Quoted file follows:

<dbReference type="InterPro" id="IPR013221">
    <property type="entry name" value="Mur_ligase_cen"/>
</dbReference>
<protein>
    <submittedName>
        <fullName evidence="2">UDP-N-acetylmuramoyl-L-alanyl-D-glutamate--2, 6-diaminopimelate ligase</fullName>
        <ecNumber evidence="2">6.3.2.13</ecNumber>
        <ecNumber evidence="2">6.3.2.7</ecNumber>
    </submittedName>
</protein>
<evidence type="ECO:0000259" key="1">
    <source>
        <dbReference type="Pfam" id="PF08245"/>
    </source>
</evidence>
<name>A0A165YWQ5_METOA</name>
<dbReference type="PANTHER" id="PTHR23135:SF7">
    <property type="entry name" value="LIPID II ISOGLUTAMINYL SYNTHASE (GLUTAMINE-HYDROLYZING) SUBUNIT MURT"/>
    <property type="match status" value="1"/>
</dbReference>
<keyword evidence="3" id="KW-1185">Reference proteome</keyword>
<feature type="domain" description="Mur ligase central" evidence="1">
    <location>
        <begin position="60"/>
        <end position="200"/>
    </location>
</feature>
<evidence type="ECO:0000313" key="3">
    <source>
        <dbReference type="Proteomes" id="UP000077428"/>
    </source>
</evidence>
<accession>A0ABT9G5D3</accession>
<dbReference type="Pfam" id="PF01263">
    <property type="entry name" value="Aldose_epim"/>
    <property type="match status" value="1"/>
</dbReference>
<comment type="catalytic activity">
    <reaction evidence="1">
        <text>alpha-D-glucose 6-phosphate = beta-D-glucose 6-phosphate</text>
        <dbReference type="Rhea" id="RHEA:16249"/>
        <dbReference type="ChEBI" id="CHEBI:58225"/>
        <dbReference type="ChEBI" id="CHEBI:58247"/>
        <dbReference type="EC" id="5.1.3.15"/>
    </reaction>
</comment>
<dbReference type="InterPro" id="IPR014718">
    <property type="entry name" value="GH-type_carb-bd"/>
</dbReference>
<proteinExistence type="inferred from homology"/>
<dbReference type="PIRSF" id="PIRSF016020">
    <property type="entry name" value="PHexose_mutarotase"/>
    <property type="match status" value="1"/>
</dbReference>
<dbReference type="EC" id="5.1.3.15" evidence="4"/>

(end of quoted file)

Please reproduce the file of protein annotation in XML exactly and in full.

<dbReference type="InterPro" id="IPR013221">
    <property type="entry name" value="Mur_ligase_cen"/>
</dbReference>
<protein>
    <submittedName>
        <fullName evidence="2">UDP-N-acetylmuramoyl-L-alanyl-D-glutamate--2, 6-diaminopimelate ligase</fullName>
        <ecNumber evidence="2">6.3.2.13</ecNumber>
        <ecNumber evidence="2">6.3.2.7</ecNumber>
    </submittedName>
</protein>
<evidence type="ECO:0000259" key="1">
    <source>
        <dbReference type="Pfam" id="PF08245"/>
    </source>
</evidence>
<name>A0A165YWQ5_METOA</name>
<dbReference type="PANTHER" id="PTHR23135:SF7">
    <property type="entry name" value="LIPID II ISOGLUTAMINYL SYNTHASE (GLUTAMINE-HYDROLYZING) SUBUNIT MURT"/>
    <property type="match status" value="1"/>
</dbReference>
<keyword evidence="3" id="KW-1185">Reference proteome</keyword>
<feature type="domain" description="Mur ligase central" evidence="1">
    <location>
        <begin position="60"/>
        <end position="200"/>
    </location>
</feature>
<evidence type="ECO:0000313" key="3">
    <source>
        <dbReference type="Proteomes" id="UP000077428"/>
    </source>
</evidence>
<accession>A0ABT9G5D3</accession>
<dbReference type="Pfam" id="PF01263">
    <property type="entry name" value="Aldose_epim"/>
    <property type="match status" value="1"/>
</dbReference>
<comment type="catalytic activity">
    <reaction evidence="1">
        <text>alpha-D-glucose 6-phosphate = beta-D-glucose 6-phosphate</text>
        <dbReference type="Rhea" id="RHEA:16249"/>
        <dbReference type="ChEBI" id="CHEBI:58225"/>
        <dbReference type="ChEBI" id="CHEBI:58247"/>
        <dbReference type="EC" id="5.1.3.15"/>
    </reaction>
</comment>
<dbReference type="InterPro" id="IPR014718">
    <property type="entry name" value="GH-type_carb-bd"/>
</dbReference>
<proteinExistence type="inferred from homology"/>
<dbReference type="PIRSF" id="PIRSF016020">
    <property type="entry name" value="PHexose_mutarotase"/>
    <property type="match status" value="1"/>
</dbReference>
<dbReference type="EC" id="5.1.3.15" evidence="4"/>